This is a great song by one of the greatest female singer-songwriters. Lennox has been named "The Greatest White Soul Singer Alive" by VH1 and one of The 100 Greatest Singers of All Time by Rolling Stone. She has also earned the distinction of being the "most successful female British artist in UK music history." Including her work within Eurythmics, Lennox is one of the world's best-selling music artists, having sold over 80 million records worldwide.

She's Gone

by Daryl Hall and John Oates; performed by Hall and Oates

Up in the morning, look in the mirror ...
I'm as worn as the toothbrush hanging in her stand ...
My face ain't lookin' any younger ...
Now I can see love's taken her toll on me ...
She's gone ...

This is one of the best songs about love, loss, disappointment and aging alone. The song was written after Hall had divorced his wife and Oates had been stood up by a New Year's date.

Lay Down (Candles in the Rain)

by Melanie

"Lay Down (Candles in the Rain)" by Melanie Safka (of "Brand New Key" fame) is one of the great rock/blues/folk anthems. She wrote it after performing at Woodstock and seeing people light candles as songs they liked were performed.

Love And Affection

by Joan Armatrading

This is an absolutely wonderful song that deserves far more attention than it gets today. If you haven't heard it, please be sure to check it out on YouTube.

White Flag, Thank You and Here with Me

by Dido

Well I will go down with this ship
and I won't put my hands up and surrender;
there will be no white flag above me door
I'm in love, and always will be.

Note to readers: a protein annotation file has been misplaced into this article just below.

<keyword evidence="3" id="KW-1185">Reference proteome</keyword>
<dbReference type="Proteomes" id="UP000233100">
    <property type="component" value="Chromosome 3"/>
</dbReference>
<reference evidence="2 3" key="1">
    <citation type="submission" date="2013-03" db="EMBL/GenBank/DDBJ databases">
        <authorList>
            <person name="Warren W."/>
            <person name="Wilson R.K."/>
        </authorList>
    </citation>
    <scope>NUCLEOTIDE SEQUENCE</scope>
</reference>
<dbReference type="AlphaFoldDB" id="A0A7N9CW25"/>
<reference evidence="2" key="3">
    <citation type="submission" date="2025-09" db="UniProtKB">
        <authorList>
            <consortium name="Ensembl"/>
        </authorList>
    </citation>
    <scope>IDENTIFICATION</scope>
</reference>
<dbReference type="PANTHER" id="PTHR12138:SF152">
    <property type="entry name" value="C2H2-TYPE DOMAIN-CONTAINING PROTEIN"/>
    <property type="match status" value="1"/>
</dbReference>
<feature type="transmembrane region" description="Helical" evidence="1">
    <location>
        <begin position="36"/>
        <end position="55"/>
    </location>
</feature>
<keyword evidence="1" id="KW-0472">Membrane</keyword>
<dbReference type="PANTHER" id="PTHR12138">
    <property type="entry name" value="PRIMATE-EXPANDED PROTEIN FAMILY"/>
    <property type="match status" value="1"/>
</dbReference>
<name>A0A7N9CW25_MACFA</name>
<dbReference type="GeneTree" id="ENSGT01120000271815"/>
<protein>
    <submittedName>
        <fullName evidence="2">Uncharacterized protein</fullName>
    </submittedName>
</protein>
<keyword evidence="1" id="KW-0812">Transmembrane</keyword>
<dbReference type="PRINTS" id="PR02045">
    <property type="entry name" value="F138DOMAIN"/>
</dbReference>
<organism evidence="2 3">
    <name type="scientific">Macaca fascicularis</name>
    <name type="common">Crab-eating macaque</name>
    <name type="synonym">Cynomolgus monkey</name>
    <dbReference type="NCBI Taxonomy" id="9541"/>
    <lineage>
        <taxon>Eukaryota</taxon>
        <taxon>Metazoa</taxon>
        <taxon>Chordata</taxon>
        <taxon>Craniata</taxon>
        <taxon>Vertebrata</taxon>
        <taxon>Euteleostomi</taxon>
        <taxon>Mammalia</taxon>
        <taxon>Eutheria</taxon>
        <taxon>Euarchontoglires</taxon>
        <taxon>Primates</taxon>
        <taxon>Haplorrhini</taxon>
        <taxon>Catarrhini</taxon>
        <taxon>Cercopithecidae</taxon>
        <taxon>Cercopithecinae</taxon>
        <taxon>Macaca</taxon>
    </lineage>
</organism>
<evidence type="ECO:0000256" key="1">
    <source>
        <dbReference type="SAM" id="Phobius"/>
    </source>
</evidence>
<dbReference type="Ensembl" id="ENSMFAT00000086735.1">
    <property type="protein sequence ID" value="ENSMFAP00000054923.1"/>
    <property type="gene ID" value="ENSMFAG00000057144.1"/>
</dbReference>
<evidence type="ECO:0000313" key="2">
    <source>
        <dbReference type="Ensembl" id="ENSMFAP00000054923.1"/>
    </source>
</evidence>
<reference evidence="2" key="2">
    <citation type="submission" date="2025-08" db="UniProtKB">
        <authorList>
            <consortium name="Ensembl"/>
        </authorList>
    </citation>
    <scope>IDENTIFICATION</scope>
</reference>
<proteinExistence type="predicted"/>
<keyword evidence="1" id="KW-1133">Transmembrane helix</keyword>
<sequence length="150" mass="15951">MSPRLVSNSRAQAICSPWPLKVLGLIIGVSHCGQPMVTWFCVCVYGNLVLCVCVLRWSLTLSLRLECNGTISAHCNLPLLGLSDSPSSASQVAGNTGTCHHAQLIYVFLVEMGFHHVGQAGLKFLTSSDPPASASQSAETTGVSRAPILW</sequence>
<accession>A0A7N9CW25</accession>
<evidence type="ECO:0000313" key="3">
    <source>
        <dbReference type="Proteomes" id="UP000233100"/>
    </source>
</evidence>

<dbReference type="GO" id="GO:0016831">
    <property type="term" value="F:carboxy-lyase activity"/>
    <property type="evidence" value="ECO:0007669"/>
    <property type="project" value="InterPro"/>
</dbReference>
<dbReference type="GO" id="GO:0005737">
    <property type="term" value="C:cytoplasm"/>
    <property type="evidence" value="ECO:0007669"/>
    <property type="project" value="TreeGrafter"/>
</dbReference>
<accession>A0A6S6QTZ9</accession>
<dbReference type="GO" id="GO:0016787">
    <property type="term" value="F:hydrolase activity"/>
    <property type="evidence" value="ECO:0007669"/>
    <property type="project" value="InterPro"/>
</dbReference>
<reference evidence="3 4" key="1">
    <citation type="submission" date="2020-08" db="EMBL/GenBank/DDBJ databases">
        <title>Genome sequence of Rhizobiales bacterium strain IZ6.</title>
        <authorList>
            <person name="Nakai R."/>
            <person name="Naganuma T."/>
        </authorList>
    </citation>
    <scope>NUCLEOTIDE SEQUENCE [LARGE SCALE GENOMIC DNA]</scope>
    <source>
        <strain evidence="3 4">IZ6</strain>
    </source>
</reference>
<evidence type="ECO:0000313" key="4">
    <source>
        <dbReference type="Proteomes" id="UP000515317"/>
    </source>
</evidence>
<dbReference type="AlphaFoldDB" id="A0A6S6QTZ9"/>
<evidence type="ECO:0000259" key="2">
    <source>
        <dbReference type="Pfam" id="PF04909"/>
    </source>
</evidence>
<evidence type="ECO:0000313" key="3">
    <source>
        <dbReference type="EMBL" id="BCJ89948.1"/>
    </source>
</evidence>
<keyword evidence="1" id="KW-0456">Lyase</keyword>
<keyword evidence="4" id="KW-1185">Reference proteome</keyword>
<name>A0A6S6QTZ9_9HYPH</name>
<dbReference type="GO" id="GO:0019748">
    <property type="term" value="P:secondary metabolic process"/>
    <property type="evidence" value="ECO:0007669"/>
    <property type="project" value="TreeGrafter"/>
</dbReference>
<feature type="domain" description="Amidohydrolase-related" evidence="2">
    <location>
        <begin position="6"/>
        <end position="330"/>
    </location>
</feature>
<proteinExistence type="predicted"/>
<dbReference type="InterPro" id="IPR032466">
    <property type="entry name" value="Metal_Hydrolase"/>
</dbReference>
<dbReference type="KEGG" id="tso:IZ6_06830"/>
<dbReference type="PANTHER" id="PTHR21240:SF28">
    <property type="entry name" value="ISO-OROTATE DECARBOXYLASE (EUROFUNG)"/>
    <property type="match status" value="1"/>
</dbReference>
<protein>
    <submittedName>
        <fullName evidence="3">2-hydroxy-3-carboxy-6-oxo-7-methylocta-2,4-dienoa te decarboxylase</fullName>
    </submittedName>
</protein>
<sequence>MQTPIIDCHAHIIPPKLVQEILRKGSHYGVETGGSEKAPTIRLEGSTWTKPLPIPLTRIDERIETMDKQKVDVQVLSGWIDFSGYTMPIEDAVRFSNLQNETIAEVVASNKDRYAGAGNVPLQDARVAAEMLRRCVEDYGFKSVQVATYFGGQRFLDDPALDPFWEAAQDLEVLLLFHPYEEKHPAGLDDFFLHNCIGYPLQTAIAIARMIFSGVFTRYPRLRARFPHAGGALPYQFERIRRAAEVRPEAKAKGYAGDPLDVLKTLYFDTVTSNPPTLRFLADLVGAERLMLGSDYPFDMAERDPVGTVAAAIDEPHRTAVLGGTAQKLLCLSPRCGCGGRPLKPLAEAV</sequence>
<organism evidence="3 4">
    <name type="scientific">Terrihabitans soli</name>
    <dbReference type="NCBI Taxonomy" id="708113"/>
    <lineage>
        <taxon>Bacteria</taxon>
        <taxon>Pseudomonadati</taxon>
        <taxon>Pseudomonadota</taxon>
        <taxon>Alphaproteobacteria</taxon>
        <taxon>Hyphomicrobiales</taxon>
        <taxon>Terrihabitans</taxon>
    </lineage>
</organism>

It hardly seems fair that a singer like Dido is allowed to have two immaculate songs like "White Flag" and "Thank You" in a single career. And "Here with Me" completes a neat hat trick. The three songs are so good (and Dido's atmospheric voice is so wonderfully good singing them) that I've decided to settle for a three-way tie.

Kathy's Song

by Paul Simon; performed by Simon & Garfunkel


I hear the drizzle of the rain
Like a memory it falls
Soft and warm, continuing,
Tapping on my roof and walls

"Kathy's Song" is a tender lament about love and loss. Paul Simon's songs tend to read well as poems because he wrote them as poems, then set them to music later.

Tower of Song

by Leonard Cohen

I said to Hank Williams: how lonely does it get?
Hank Williams hasn't answered yet
But I hear him coughing all night long
A hundred floors above me
In the Tower of Song

"Tower of Song" is another tour-de-force performance by one of the world's premier songwriters, Leonard Cohen. It's interesting to see a Jewish Canadian poet paying homage to Hank Williams, a country songwriter. Music really has "gone global" and is perhaps leading the world in the direction of John Lennon's vision.

America

by Paul Simon; performed by Simon & Garfunkel


"Let us be lovers,
We'll marry our fortunes together.
I've got some real estate
Here in my bag."
So we bought a pack of cigarettes,
And Mrs. Wagner's pies,
And walked off
To look for America.

"America" is a wonderfully touching song about longing: the longing for love and the longing to discover oneself and one's place in the world. Paul Simon was born in the United States to Hungarian Jewish parents, but he has always struck me as being a somewhat monkish English troubadour.

Don't Think Twice, It's All Right

by Bob Dylan

I ain't sayin' you treated me unkind
You could have done better but I don't mind
You just kinda wasted my precious time
But don't think twice, it's all right

"Don't Think Twice, It's All Right" is yet another strong song by one of America's most famous singer/songwriters.

Related pages: The Best Singers of All Time, The Best Singer-Songwriters